Arizona Gov. Jan Brewer (R) will not challenge her state's constitution and seek a third term in office.

“There does come a time to pass the torch of leadership,” Brewer said on Wednesday, according to reports. “And after completing this term in office, I will be doing just that.” 

Many had assumed Brewer would not run again. A provision in the state constitution says the governor is limited to two terms, even if the term includes “any part of a term served.”

Brewer has served in office since 2009, when she took over from then-Gov. Janet Napolitano (D), who stepped down to run the Homeland Security Department during President Obama’s first term. 

After serving out the end Napolitano’s term in 2009, Brewer solidified her seat with a 2010 victory over Democrat Terry Goddard. 

In the past, Brewer had not ruled out another run for office, which would have likely required a court challenge. She had previously said she had talked to legal scholars about the issue and determined there is ambiguity in the language.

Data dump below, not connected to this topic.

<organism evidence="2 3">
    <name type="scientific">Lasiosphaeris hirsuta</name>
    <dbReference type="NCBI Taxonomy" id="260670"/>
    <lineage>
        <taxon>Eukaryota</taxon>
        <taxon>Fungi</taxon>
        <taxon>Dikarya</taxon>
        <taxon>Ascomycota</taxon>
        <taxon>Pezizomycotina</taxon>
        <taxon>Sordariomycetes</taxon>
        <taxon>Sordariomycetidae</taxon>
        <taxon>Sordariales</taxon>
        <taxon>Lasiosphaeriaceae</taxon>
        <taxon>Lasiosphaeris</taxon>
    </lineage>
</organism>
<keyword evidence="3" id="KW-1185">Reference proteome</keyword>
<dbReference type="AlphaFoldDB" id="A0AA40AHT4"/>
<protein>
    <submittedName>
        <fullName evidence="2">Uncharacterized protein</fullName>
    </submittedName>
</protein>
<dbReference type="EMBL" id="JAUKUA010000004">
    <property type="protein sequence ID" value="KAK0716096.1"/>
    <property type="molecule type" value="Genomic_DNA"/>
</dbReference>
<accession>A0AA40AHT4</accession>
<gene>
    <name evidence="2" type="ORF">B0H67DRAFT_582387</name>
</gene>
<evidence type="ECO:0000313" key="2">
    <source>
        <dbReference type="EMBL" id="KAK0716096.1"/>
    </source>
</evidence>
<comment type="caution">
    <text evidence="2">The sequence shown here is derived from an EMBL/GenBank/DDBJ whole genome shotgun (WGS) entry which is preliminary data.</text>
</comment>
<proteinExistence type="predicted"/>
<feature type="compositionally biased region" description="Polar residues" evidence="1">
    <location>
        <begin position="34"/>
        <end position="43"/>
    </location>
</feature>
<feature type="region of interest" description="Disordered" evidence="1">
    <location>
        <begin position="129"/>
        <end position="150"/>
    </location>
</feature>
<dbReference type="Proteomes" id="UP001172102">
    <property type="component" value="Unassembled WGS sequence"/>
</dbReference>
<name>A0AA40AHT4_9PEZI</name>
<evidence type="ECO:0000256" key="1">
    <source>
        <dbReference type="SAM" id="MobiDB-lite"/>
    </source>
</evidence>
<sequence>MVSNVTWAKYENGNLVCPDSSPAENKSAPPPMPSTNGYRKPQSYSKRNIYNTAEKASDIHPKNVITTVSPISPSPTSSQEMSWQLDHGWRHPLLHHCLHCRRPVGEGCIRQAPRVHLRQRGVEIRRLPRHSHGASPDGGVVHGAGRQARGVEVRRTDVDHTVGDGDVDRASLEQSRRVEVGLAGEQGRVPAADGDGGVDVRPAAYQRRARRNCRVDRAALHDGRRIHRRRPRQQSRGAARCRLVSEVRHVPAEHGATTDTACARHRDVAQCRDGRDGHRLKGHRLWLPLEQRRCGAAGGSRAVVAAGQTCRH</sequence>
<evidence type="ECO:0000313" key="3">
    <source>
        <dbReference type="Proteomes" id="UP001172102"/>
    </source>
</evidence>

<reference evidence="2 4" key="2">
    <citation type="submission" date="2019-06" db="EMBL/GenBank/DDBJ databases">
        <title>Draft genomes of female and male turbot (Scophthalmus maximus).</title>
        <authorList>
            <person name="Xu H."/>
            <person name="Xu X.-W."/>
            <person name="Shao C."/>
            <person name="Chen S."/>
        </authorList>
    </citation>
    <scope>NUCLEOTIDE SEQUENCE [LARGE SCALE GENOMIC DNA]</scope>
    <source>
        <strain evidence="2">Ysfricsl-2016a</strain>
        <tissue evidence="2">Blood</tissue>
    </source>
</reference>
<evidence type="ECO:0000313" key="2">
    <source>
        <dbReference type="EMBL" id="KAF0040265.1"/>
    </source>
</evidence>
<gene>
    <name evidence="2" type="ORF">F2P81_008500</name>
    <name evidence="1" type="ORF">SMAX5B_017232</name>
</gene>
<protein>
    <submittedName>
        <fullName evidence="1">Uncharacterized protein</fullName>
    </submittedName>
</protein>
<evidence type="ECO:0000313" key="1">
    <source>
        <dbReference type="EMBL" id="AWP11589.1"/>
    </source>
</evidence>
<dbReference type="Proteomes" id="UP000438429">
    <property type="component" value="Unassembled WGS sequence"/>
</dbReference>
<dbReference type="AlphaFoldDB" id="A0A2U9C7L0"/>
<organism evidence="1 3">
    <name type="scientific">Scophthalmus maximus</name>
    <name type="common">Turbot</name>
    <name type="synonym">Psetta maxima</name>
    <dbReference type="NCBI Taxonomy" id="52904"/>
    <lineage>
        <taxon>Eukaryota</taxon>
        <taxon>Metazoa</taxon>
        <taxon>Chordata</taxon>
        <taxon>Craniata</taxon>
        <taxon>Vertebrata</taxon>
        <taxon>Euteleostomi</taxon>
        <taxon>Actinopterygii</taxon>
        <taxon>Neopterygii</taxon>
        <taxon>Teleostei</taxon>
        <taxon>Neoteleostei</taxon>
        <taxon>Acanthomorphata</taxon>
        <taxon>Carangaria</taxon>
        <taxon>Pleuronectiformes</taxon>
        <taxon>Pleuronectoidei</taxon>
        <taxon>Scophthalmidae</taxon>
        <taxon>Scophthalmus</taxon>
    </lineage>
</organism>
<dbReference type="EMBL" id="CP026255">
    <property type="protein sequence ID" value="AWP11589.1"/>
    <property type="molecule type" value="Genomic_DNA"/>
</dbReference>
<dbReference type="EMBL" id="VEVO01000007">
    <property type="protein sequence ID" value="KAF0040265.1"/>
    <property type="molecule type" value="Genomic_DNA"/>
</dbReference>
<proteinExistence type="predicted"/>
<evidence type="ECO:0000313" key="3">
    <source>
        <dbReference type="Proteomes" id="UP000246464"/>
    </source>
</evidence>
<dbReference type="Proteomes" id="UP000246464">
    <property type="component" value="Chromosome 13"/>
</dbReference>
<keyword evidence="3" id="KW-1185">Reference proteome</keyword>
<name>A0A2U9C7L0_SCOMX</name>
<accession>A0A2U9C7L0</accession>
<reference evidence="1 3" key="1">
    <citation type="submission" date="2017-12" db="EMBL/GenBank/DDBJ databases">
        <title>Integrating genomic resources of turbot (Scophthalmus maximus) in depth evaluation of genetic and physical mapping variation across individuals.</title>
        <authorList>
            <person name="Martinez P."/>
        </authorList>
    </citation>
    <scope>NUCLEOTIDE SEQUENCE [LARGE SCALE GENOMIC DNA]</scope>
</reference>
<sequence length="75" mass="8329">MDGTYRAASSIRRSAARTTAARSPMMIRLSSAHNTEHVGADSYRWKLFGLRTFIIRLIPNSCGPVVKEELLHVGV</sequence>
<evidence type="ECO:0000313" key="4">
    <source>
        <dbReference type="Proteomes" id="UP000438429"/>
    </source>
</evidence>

During the announcement, she emphasized her work on education and the economy, according to reports. She is one of five female governors throughout the country. 

Brewer has become a national figure after a series of controversial proposals emerged out of the state legislature. 

She recently vetoed a bill that would have strengthened a law allowing Arizona businesses to cite their sincerely held religious beliefs when refusing service to gay people, among others. 

During her reelection in 2010, Brewer signed a strict immigration law that allowed law enforcement to check the citizenship status of individuals while they were detained, among other provisions.

In 2012, the Supreme Court upheld the portion of the law that allowed law enforcement to check the immigration status of detained individuals. But it struck down a number of other provisions, ruling federal law preempted the state law in those cases.